How We Get Our Skin Color Interactive

This interactive animation about the biology of skin color provides stop points at which students can further explore the material through additional text and illustrations, videos, questions, and simple interactive widgets.

Narrated by the world’s leading authority on the evolution of human skin color, Dr. Nina Jablonski, this animation describes how and where melanin is produced in our cells and what factors affect our skin color.

A3MG provided interface design, graphic design, and the programming of this custom interactive video app.

Client: Howard Hughes Medical Institute

View the Interactive Animation

Interactive Video with Quiz

Interactive Video 1Interactive Video 2

A3MG designed and programmed this custom video player that features interactive quizzes for HHMI BioInteractive short films.

Embedded quiz modules test students’ understanding as they watch the short film on the rock pocket mouse—a living example of Darwin’s process of natural selection.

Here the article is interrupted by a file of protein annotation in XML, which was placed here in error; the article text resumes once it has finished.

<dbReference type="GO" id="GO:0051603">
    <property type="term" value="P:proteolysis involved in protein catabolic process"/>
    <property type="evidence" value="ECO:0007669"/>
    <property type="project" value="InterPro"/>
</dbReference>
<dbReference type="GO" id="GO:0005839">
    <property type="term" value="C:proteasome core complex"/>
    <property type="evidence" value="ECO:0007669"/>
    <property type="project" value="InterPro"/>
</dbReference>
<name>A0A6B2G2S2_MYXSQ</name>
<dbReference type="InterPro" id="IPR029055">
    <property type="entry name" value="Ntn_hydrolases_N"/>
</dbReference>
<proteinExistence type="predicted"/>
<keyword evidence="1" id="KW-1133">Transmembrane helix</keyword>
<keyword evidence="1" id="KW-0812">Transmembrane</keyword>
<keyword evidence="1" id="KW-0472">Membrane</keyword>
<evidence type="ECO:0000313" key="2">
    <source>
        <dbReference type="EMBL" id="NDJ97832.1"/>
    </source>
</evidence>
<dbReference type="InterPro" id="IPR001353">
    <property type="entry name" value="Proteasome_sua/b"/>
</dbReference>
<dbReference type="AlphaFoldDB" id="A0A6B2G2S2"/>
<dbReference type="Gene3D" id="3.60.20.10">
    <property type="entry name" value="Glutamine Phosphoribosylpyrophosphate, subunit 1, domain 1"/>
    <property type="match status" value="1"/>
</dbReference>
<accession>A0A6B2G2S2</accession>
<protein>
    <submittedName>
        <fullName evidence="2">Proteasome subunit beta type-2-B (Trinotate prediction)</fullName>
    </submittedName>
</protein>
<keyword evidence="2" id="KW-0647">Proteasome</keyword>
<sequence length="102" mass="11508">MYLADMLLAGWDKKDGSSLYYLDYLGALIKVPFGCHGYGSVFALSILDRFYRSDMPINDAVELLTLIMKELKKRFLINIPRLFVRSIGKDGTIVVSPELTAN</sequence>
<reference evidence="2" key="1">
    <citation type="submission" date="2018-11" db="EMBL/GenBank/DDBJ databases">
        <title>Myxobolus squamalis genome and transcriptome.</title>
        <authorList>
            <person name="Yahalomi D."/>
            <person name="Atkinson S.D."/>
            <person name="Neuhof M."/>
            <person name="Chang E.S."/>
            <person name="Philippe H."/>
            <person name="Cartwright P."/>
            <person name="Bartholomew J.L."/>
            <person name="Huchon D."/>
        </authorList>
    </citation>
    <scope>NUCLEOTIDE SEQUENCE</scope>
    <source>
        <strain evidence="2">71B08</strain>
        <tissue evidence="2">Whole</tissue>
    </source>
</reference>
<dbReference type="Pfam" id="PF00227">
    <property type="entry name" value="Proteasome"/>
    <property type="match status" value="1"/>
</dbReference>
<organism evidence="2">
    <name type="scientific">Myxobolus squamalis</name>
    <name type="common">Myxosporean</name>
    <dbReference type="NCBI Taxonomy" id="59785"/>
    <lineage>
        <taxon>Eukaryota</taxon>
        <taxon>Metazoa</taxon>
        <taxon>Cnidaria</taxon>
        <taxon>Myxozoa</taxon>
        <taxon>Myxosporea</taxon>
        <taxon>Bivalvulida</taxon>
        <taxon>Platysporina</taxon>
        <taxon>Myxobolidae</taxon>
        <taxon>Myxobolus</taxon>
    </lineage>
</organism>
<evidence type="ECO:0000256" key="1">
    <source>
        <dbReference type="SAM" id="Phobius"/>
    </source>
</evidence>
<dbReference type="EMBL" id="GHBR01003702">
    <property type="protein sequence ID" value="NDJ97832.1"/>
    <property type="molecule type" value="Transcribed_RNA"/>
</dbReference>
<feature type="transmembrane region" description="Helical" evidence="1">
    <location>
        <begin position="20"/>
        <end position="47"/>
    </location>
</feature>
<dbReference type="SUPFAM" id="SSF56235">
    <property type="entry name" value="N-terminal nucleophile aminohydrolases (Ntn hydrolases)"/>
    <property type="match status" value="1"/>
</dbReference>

Pocket Mouse Film With Quiz

Lizard Evolution Virtual Lab

lizard xraylizard dewlap

The Lizard Evolution Virtual Lab was developed by a team of scientists, educators, graphic artists, and film makers to explore the evolution of the anole lizards in the Caribbean.  A3MG provided interface design and graphics as well as the programming of BioInteractive’s latest virtual lab.

The virtual lab includes four modules that investigate different concepts in evolutionary biology, including adaptation, convergent evolution, phylogenetic analysis, reproductive isolation, and speciation. Each module involves data collection, calculations, analysis and answering questions.

Exploring Transitional Fossils

GTI 3GTI 2

A3MG designed and programmed this Web app for HHMI’s BioInteractive.  Users press fossils of transitional creatures in the rock layers to reveal their characteristics and learn how each characteristic evolved.

The fossils of transitional creatures were key evidence for Darwin’s evolutionary theory, but none had been found when he published On the Origin of Species. Now, there are many examples of such fossils, which clearly show that big evolutionary leaps consist of many smaller steps.